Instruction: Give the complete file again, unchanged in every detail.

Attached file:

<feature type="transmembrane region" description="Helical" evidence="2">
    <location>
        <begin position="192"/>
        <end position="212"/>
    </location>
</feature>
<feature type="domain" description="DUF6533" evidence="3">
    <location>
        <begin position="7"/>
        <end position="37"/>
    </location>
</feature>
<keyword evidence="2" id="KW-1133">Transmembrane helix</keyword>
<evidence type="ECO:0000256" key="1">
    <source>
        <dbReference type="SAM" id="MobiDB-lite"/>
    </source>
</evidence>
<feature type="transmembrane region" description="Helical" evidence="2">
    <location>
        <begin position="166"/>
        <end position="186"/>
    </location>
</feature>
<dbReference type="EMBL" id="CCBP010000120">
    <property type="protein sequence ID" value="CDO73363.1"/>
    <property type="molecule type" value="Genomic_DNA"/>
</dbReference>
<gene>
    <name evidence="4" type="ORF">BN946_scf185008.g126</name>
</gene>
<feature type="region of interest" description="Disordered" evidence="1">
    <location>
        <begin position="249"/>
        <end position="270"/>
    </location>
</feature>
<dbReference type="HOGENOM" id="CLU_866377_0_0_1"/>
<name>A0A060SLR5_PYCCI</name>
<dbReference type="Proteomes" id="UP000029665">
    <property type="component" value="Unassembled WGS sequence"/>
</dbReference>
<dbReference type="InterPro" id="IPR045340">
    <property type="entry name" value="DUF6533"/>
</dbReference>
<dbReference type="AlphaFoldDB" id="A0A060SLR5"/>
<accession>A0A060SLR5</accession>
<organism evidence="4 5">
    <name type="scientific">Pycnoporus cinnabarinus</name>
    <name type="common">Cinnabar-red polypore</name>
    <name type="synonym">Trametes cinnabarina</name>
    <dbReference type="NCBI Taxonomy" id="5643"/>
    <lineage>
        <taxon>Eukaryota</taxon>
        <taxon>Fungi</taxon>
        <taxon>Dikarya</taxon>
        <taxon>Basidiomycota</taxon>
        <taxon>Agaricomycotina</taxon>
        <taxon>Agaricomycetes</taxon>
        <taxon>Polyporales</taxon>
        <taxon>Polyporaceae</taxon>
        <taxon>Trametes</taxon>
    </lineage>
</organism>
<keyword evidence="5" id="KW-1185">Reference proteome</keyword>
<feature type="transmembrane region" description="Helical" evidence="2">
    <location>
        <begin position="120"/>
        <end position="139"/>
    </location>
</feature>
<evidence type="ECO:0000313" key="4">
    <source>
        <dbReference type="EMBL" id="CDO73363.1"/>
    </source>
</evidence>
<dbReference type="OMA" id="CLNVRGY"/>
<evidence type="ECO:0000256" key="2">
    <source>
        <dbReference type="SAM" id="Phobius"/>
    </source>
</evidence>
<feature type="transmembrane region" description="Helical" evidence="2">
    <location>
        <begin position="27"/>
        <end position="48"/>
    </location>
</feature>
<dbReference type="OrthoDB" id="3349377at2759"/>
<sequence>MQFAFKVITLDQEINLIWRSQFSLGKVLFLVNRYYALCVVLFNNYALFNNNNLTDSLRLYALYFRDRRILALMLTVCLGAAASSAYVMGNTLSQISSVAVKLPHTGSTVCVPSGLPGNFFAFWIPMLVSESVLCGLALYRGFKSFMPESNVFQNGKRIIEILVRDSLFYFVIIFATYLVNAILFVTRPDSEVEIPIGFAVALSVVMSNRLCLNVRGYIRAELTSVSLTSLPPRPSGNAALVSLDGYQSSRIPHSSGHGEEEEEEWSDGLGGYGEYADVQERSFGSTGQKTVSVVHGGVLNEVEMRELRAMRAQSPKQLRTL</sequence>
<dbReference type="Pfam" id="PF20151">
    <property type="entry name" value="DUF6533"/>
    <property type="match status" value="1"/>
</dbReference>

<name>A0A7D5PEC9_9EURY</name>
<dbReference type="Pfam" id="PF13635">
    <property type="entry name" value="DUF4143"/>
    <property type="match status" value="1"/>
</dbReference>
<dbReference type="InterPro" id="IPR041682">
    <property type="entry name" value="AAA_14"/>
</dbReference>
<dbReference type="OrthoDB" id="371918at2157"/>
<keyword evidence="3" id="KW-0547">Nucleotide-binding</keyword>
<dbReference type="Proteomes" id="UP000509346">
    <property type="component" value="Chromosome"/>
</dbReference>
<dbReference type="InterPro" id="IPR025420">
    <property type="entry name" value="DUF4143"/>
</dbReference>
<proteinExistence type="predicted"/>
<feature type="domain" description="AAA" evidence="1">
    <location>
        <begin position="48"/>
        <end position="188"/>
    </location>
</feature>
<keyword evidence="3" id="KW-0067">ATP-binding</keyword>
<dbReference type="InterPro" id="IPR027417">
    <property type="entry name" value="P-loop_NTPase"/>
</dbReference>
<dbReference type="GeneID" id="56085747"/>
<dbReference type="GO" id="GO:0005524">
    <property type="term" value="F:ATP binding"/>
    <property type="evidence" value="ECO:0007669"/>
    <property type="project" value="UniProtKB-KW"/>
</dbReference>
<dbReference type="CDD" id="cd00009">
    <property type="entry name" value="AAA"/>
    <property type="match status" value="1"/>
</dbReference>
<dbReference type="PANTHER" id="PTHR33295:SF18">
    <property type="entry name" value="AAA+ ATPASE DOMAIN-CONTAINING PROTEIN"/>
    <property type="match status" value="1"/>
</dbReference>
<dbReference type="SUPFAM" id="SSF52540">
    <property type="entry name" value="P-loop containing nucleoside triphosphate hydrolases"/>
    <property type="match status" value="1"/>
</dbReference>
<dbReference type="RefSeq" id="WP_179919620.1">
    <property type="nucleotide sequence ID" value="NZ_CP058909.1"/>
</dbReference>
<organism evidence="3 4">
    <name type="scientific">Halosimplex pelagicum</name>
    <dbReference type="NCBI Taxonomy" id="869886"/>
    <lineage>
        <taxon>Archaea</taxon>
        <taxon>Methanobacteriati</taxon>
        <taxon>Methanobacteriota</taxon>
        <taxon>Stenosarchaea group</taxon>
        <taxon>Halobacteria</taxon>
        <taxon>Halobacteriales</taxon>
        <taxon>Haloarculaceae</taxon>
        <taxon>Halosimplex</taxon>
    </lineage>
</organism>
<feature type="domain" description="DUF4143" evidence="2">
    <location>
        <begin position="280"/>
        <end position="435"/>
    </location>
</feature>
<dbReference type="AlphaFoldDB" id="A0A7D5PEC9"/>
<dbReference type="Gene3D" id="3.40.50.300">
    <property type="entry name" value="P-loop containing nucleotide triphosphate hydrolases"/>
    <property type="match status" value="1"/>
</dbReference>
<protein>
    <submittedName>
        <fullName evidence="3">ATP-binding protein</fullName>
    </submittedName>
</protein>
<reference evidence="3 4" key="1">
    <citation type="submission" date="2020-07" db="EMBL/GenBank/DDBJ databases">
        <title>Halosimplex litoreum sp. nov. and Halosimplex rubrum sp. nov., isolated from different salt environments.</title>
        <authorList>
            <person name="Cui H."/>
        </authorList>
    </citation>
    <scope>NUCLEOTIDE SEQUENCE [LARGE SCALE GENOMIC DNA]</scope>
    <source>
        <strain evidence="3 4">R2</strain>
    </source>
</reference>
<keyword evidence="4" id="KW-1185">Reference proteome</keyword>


<feature type="transmembrane region" description="Helical" evidence="2">
    <location>
        <begin position="192"/>
        <end position="212"/>
    </location>
</feature>
<feature type="domain" description="DUF6533" evidence="3">
    <location>
        <begin position="7"/>
        <end position="37"/>
    </location>
</feature>
<keyword evidence="2" id="KW-1133">Transmembrane helix</keyword>
<evidence type="ECO:0000256" key="1">
    <source>
        <dbReference type="SAM" id="MobiDB-lite"/>
    </source>
</evidence>
<feature type="transmembrane region" description="Helical" evidence="2">
    <location>
        <begin position="166"/>
        <end position="186"/>
    </location>
</feature>
<dbReference type="EMBL" id="CCBP010000120">
    <property type="protein sequence ID" value="CDO73363.1"/>
    <property type="molecule type" value="Genomic_DNA"/>
</dbReference>
<gene>
    <name evidence="4" type="ORF">BN946_scf185008.g126</name>
</gene>
<feature type="region of interest" description="Disordered" evidence="1">
    <location>
        <begin position="249"/>
        <end position="270"/>
    </location>
</feature>
<dbReference type="HOGENOM" id="CLU_866377_0_0_1"/>
<name>A0A060SLR5_PYCCI</name>
<dbReference type="Proteomes" id="UP000029665">
    <property type="component" value="Unassembled WGS sequence"/>
</dbReference>
<dbReference type="InterPro" id="IPR045340">
    <property type="entry name" value="DUF6533"/>
</dbReference>
<dbReference type="AlphaFoldDB" id="A0A060SLR5"/>
<accession>A0A060SLR5</accession>
<organism evidence="4 5">
    <name type="scientific">Pycnoporus cinnabarinus</name>
    <name type="common">Cinnabar-red polypore</name>
    <name type="synonym">Trametes cinnabarina</name>
    <dbReference type="NCBI Taxonomy" id="5643"/>
    <lineage>
        <taxon>Eukaryota</taxon>
        <taxon>Fungi</taxon>
        <taxon>Dikarya</taxon>
        <taxon>Basidiomycota</taxon>
        <taxon>Agaricomycotina</taxon>
        <taxon>Agaricomycetes</taxon>
        <taxon>Polyporales</taxon>
        <taxon>Polyporaceae</taxon>
        <taxon>Trametes</taxon>
    </lineage>
</organism>
<keyword evidence="5" id="KW-1185">Reference proteome</keyword>
<feature type="transmembrane region" description="Helical" evidence="2">
    <location>
        <begin position="120"/>
        <end position="139"/>
    </location>
</feature>
<evidence type="ECO:0000313" key="4">
    <source>
        <dbReference type="EMBL" id="CDO73363.1"/>
    </source>
</evidence>
<dbReference type="OMA" id="CLNVRGY"/>
<evidence type="ECO:0000256" key="2">
    <source>
        <dbReference type="SAM" id="Phobius"/>
    </source>
</evidence>
<feature type="transmembrane region" description="Helical" evidence="2">
    <location>
        <begin position="27"/>
        <end position="48"/>
    </location>
</feature>
<dbReference type="OrthoDB" id="3349377at2759"/>
<sequence>MQFAFKVITLDQEINLIWRSQFSLGKVLFLVNRYYALCVVLFNNYALFNNNNLTDSLRLYALYFRDRRILALMLTVCLGAAASSAYVMGNTLSQISSVAVKLPHTGSTVCVPSGLPGNFFAFWIPMLVSESVLCGLALYRGFKSFMPESNVFQNGKRIIEILVRDSLFYFVIIFATYLVNAILFVTRPDSEVEIPIGFAVALSVVMSNRLCLNVRGYIRAELTSVSLTSLPPRPSGNAALVSLDGYQSSRIPHSSGHGEEEEEEWSDGLGGYGEYADVQERSFGSTGQKTVSVVHGGVLNEVEMRELRAMRAQSPKQLRTL</sequence>
<dbReference type="Pfam" id="PF20151">
    <property type="entry name" value="DUF6533"/>
    <property type="match status" value="1"/>
</dbReference>

<name>A0A7D5PEC9_9EURY</name>
<dbReference type="Pfam" id="PF13635">
    <property type="entry name" value="DUF4143"/>
    <property type="match status" value="1"/>
</dbReference>
<dbReference type="InterPro" id="IPR041682">
    <property type="entry name" value="AAA_14"/>
</dbReference>
<dbReference type="OrthoDB" id="371918at2157"/>
<keyword evidence="3" id="KW-0547">Nucleotide-binding</keyword>
<dbReference type="Proteomes" id="UP000509346">
    <property type="component" value="Chromosome"/>
</dbReference>
<dbReference type="InterPro" id="IPR025420">
    <property type="entry name" value="DUF4143"/>
</dbReference>
<proteinExistence type="predicted"/>
<feature type="domain" description="AAA" evidence="1">
    <location>
        <begin position="48"/>
        <end position="188"/>
    </location>
</feature>
<keyword evidence="3" id="KW-0067">ATP-binding</keyword>
<dbReference type="InterPro" id="IPR027417">
    <property type="entry name" value="P-loop_NTPase"/>
</dbReference>
<dbReference type="GeneID" id="56085747"/>
<dbReference type="GO" id="GO:0005524">
    <property type="term" value="F:ATP binding"/>
    <property type="evidence" value="ECO:0007669"/>
    <property type="project" value="UniProtKB-KW"/>
</dbReference>
<dbReference type="CDD" id="cd00009">
    <property type="entry name" value="AAA"/>
    <property type="match status" value="1"/>
</dbReference>
<dbReference type="PANTHER" id="PTHR33295:SF18">
    <property type="entry name" value="AAA+ ATPASE DOMAIN-CONTAINING PROTEIN"/>
    <property type="match status" value="1"/>
</dbReference>
<dbReference type="SUPFAM" id="SSF52540">
    <property type="entry name" value="P-loop containing nucleoside triphosphate hydrolases"/>
    <property type="match status" value="1"/>
</dbReference>
<dbReference type="RefSeq" id="WP_179919620.1">
    <property type="nucleotide sequence ID" value="NZ_CP058909.1"/>
</dbReference>
<organism evidence="3 4">
    <name type="scientific">Halosimplex pelagicum</name>
    <dbReference type="NCBI Taxonomy" id="869886"/>
    <lineage>
        <taxon>Archaea</taxon>
        <taxon>Methanobacteriati</taxon>
        <taxon>Methanobacteriota</taxon>
        <taxon>Stenosarchaea group</taxon>
        <taxon>Halobacteria</taxon>
        <taxon>Halobacteriales</taxon>
        <taxon>Haloarculaceae</taxon>
        <taxon>Halosimplex</taxon>
    </lineage>
</organism>
<feature type="domain" description="DUF4143" evidence="2">
    <location>
        <begin position="280"/>
        <end position="435"/>
    </location>
</feature>
<dbReference type="AlphaFoldDB" id="A0A7D5PEC9"/>
<dbReference type="Gene3D" id="3.40.50.300">
    <property type="entry name" value="P-loop containing nucleotide triphosphate hydrolases"/>
    <property type="match status" value="1"/>
</dbReference>
<protein>
    <submittedName>
        <fullName evidence="3">ATP-binding protein</fullName>
    </submittedName>
</protein>
<reference evidence="3 4" key="1">
    <citation type="submission" date="2020-07" db="EMBL/GenBank/DDBJ databases">
        <title>Halosimplex litoreum sp. nov. and Halosimplex rubrum sp. nov., isolated from different salt environments.</title>
        <authorList>
            <person name="Cui H."/>
        </authorList>
    </citation>
    <scope>NUCLEOTIDE SEQUENCE [LARGE SCALE GENOMIC DNA]</scope>
    <source>
        <strain evidence="3 4">R2</strain>
    </source>
</reference>
<keyword evidence="4" id="KW-1185">Reference proteome</keyword>